From online multiplayer games to classic 2D platformers, video games have been a top teen pastime for decades. Many involve critical thinking, reflexes, and hours of practice – not unlike playing an instrument or sport. Overcoming a virtual challenge can be just as thrilling as mastering Beethoven’s Symphony No. 5 or scoring the winning field goal. But when does playtime become an addiction? Or, rather, can video games be addictive?
The Benefits of Video Gaming
At its core, video gaming aims to entertain and challenge, and perhaps even bring people together. Many friendships begin with a simple conversation about a video game. Schools have long used interactive games to teach math, phonetics, and other subjects in a fun and engaging way. Many gamers even earn a living by streaming live on sites like Twitch or uploading popular videos to YouTube. Like it or not, video games are here to stay.
The Dopamine Effect
It’s not hard to see the appeal in video gaming. Winning feels great, and the more effort required, the greater the feeling of reward. The thrill of defeating a boss or the sense of pride that comes with unlocking a rare item after hours of gameplay triggers the brain to release dopamine, the reward chemical. It’s the same chemical released when we perform well on an exam or finish a challenging workout. It’s also the same chemical released when drugs or other stimulants enter the body.
Research in the past decade estimates that 10 to 15 percent of video gamers display warning signs that fulfill the World Health Organization’s criteria for addiction. While video gaming may not be as addictive as heroin, for example, it can still have a powerful negative effect on life in the same way as addictions to shopping and gambling. It’s easy for teens to get hooked, and often difficult for parents to get through to them.
When Gaming Takes a Bad Turn
While researchers remain divided on whether video games can become addictive, there’s no doubt that excessive gaming can present harmful physical, mental, and social consequences to today’s teens.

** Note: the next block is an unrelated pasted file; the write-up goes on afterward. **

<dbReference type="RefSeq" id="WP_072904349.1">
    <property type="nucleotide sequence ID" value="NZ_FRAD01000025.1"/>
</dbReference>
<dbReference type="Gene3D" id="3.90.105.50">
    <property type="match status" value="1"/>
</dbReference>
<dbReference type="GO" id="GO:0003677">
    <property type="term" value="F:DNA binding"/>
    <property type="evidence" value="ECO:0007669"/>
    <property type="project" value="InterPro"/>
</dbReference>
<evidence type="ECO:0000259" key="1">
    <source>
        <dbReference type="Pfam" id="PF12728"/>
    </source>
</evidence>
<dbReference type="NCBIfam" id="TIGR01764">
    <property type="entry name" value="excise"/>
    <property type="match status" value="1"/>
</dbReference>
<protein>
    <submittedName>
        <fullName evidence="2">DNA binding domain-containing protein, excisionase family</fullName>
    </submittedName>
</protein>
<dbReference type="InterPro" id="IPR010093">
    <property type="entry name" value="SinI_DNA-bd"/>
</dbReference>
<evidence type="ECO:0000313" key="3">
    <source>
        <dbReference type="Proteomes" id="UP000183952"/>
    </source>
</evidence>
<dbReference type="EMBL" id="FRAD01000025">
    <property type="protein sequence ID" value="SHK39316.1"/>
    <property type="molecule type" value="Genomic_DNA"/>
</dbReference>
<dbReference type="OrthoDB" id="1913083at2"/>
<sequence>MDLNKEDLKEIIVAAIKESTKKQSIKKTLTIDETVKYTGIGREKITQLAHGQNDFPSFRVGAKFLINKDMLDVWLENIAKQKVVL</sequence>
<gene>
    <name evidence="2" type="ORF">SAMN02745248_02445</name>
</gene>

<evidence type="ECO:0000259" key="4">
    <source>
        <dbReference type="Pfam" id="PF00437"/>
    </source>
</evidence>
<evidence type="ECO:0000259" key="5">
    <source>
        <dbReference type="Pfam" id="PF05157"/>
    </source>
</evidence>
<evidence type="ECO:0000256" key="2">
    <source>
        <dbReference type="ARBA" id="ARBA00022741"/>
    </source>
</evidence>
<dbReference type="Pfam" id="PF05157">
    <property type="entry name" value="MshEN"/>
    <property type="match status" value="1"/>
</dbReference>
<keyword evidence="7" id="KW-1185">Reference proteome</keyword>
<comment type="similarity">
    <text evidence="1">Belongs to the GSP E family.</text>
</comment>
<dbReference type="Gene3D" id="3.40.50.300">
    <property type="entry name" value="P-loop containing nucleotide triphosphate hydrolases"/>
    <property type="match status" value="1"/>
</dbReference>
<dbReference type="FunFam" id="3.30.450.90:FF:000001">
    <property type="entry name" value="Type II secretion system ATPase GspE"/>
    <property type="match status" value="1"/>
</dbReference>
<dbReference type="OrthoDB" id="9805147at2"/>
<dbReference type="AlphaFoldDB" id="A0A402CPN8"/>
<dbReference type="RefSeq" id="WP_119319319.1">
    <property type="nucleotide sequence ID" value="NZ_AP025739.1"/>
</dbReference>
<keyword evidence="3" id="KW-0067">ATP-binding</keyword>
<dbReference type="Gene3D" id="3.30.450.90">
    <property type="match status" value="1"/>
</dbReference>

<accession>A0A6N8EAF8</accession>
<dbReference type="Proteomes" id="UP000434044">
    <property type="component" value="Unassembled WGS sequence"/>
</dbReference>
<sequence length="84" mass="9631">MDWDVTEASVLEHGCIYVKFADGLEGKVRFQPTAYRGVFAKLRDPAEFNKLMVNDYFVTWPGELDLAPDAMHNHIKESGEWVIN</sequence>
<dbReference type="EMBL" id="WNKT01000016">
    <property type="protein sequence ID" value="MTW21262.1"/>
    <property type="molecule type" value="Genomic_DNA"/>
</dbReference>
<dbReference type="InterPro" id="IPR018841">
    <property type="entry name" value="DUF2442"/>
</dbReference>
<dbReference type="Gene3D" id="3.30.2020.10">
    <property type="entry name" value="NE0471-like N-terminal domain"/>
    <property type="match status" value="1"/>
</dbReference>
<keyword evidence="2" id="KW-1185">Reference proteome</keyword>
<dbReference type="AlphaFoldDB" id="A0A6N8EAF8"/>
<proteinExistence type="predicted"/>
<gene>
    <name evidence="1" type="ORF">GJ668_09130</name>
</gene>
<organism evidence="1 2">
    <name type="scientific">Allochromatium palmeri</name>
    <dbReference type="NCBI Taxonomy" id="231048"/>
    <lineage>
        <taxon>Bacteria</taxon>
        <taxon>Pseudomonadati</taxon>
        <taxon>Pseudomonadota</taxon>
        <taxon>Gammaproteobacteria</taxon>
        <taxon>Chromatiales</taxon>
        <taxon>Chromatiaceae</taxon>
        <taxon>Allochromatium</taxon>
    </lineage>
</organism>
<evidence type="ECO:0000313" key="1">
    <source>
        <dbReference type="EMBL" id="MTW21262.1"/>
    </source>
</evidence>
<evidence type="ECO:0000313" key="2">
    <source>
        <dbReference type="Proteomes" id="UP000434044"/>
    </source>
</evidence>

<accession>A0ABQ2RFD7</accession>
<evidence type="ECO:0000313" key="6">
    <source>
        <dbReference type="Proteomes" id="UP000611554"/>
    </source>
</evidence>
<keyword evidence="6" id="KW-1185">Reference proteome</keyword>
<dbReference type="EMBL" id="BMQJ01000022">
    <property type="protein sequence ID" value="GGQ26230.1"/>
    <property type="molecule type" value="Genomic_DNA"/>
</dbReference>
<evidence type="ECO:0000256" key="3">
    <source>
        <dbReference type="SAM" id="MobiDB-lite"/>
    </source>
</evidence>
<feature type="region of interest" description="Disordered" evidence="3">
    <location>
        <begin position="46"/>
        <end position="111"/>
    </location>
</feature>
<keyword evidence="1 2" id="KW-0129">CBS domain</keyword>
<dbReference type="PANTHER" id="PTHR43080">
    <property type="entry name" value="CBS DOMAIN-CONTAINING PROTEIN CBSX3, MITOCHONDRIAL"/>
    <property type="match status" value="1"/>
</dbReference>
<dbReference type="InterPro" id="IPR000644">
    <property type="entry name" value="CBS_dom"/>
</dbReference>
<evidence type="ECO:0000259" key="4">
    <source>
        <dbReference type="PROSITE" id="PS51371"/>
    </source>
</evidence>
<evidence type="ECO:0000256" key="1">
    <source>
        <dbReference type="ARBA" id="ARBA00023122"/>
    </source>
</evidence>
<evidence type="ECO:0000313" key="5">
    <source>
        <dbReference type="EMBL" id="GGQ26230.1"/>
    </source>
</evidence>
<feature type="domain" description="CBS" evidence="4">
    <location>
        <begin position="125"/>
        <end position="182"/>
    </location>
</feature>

Many include adult content, and game chats often contain foul language. These factors can have a negative influence on your teen’s behavior, and the act of gaming itself can take a great deal of time and attention from other obligations.
Below are a few warning signs that your teen might be spending too much time on video games:
- Reckless or unlawful behaviors such as shoplifting and vandalism; mature video games often glorify these and other harmful behaviors.
- Isolation from friends and family, or a sudden change in your teen’s social circle.
- Skipping meals and sleep to play video games.
- A decline in school performance or in extracurricular activities.
- Notices from your teen’s school for gaming during class hours.
- Stealing money to pay for video games.
If you suspect your teen has a gaming addiction, try to open the channel of communication. Talk about your concerns without confronting or threatening. Come up with a plan together on how your teen can cut back on video gaming. For example, limit it to a weekend activity, or offer additional gaming hours as an incentive for performing well at school.
If video gaming has led your teen to start using drugs or alcohol, specialized treatment may be required. Call us at 877-466-0620 to learn more about treatment options.
- Video Game Addiction–Is it Real?, Sara Bellum, Drugabuse.gov, 19 April 2014, http://teens.drugabuse.gov/blog/post/video-game-addiction-is-it-real; Video Game Addiction